Are OPC pastors generally aware of members' financial contributions? What, if anything, would pastors, elders and deacons know about their tithing? I ask because I would hope, to the best of their ability, only the treasurer would know exact figures. Lack of anonymity about how much one gives could cause bias. It is human to be biased. It could cause officers to subconsciously treat people differently depending on their offerings.
Thank you for your question to us. I wish there were a simple answer to give, but I suspect that every situation differs somewhat from every other.
I have made it my personal practice to seek to not know what anyone gives, with certain exceptions. I have asked the Deacons that if anyone's giving is so low that it could not possibly be a tithe on a livable income, to please let me know that fact so that I can make inquiry. (Do they need financial assistance? Is there a spiritual problem? etc.) On one occasion the treasurer informed me that a prospective candidate for Elder never gave anything to the church. We spoke with him and rectified some errors on his part dealing with it (as it was a spiritual matter). Otherwise, I really don't want to know because (as you note) it could lead to unconscious favoritism. In a small church, that is not always possible. In fact, some people actually approach the pastor to ask if they may make a particular sizable gift toward a particularly noted need. We are currently installing a "lift" (small elevator) in our facility, and one person approached me to offer to cover 10% of its cost apart from their regular giving.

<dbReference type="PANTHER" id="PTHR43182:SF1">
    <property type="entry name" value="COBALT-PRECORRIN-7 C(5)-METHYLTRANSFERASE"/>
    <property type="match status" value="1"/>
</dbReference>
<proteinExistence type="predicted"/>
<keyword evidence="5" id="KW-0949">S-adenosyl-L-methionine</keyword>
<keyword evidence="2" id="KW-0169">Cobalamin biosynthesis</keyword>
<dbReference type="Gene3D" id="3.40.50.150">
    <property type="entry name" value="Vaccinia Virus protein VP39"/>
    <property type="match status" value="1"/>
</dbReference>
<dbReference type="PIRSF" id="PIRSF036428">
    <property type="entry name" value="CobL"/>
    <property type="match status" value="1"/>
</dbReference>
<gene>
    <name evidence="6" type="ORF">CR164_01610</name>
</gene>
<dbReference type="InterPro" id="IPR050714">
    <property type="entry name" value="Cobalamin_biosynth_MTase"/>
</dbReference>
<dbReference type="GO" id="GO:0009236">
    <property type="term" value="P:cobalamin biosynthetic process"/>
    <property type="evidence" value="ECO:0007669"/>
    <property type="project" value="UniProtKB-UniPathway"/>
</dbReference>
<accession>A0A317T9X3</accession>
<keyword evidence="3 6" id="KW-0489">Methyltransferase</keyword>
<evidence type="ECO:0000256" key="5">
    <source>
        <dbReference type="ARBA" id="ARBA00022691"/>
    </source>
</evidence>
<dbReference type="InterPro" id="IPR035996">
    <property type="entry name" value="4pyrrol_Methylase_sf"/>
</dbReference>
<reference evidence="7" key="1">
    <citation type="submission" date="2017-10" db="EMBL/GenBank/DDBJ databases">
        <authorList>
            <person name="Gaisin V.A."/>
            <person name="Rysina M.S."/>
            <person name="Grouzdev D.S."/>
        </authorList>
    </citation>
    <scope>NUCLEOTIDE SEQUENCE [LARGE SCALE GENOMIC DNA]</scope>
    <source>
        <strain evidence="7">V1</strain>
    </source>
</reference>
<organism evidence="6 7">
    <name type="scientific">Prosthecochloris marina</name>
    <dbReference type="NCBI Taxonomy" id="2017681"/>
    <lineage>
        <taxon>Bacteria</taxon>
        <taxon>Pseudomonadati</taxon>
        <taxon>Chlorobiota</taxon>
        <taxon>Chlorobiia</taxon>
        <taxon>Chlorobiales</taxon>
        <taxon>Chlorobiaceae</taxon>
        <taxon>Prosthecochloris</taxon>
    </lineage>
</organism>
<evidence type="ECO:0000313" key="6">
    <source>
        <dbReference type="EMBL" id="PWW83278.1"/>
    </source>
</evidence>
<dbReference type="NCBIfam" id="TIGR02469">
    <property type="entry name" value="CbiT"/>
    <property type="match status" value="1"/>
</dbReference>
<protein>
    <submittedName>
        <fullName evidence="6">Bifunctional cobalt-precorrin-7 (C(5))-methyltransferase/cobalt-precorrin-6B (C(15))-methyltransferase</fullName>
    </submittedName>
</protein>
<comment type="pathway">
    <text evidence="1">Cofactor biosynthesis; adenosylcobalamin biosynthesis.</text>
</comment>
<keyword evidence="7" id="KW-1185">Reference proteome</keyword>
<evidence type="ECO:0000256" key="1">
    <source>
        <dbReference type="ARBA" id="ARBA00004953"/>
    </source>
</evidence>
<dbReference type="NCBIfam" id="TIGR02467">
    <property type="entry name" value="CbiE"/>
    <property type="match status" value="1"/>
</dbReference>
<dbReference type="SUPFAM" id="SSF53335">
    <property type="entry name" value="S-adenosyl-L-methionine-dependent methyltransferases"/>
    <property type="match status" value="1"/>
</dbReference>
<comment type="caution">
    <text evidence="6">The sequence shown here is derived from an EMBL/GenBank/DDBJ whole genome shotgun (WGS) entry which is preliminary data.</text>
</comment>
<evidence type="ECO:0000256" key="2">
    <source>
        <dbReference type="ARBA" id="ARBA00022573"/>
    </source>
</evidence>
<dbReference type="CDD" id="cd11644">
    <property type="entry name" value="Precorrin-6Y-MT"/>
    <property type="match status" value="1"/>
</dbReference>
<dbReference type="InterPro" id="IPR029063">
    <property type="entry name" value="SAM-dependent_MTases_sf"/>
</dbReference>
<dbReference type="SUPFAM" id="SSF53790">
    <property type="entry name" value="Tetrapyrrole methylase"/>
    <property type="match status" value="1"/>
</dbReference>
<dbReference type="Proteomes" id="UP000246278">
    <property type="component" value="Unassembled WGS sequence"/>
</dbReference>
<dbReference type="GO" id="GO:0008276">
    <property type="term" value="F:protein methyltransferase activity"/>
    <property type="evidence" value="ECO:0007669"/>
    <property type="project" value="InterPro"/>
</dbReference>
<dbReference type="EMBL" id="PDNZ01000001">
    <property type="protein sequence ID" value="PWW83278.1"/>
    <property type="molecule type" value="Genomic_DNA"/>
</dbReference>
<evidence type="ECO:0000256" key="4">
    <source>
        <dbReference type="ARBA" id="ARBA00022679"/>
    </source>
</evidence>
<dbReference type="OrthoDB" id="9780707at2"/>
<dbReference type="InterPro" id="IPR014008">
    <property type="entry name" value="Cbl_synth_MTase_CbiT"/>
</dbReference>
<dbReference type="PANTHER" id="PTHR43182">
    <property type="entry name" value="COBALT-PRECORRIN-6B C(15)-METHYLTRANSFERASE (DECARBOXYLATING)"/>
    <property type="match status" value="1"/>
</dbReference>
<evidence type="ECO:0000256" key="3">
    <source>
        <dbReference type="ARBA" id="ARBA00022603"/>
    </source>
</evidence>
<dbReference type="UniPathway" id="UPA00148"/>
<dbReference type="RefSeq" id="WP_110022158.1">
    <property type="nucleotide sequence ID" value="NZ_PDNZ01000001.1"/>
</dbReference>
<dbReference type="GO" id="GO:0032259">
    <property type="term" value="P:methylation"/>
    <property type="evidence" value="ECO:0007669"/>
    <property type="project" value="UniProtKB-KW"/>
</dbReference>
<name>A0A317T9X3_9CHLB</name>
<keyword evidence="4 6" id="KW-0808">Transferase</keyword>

Those who care for the church funds obviously know who gives what and have to so record it. Beyond that, I have found in various pastorates that they exercise great discretion, as have the elders with whom I have worked. They are aware of the spiritual nature of their work, and also aware of the dangers (and sinfulness) of gossip. Is it a guarantee that they will never be indiscreet? Of course not; we all fail in our own ways. We are conscious of our sins, and seek to guard from any favoritism (as we are instructed in James 2).
If a particular request was made that a gift be kept as anonymous as possible, extraordinary efforts would be made to honor that request. In one of the ecclesiastical roles in which I labor, a very large gift was given with the request that it be kept anonymous. We proceeded to record those funds under the name of a particular historic year, and only those immediately involved ever knew the source. This was years ago, and the donor's name is still only known to those who were immediately involved.
So, the answer is that we are conscious of the dangers involved in dealing with God's money in his church. I will add that I have found the officers to be cautious in these matters, though never perfect.
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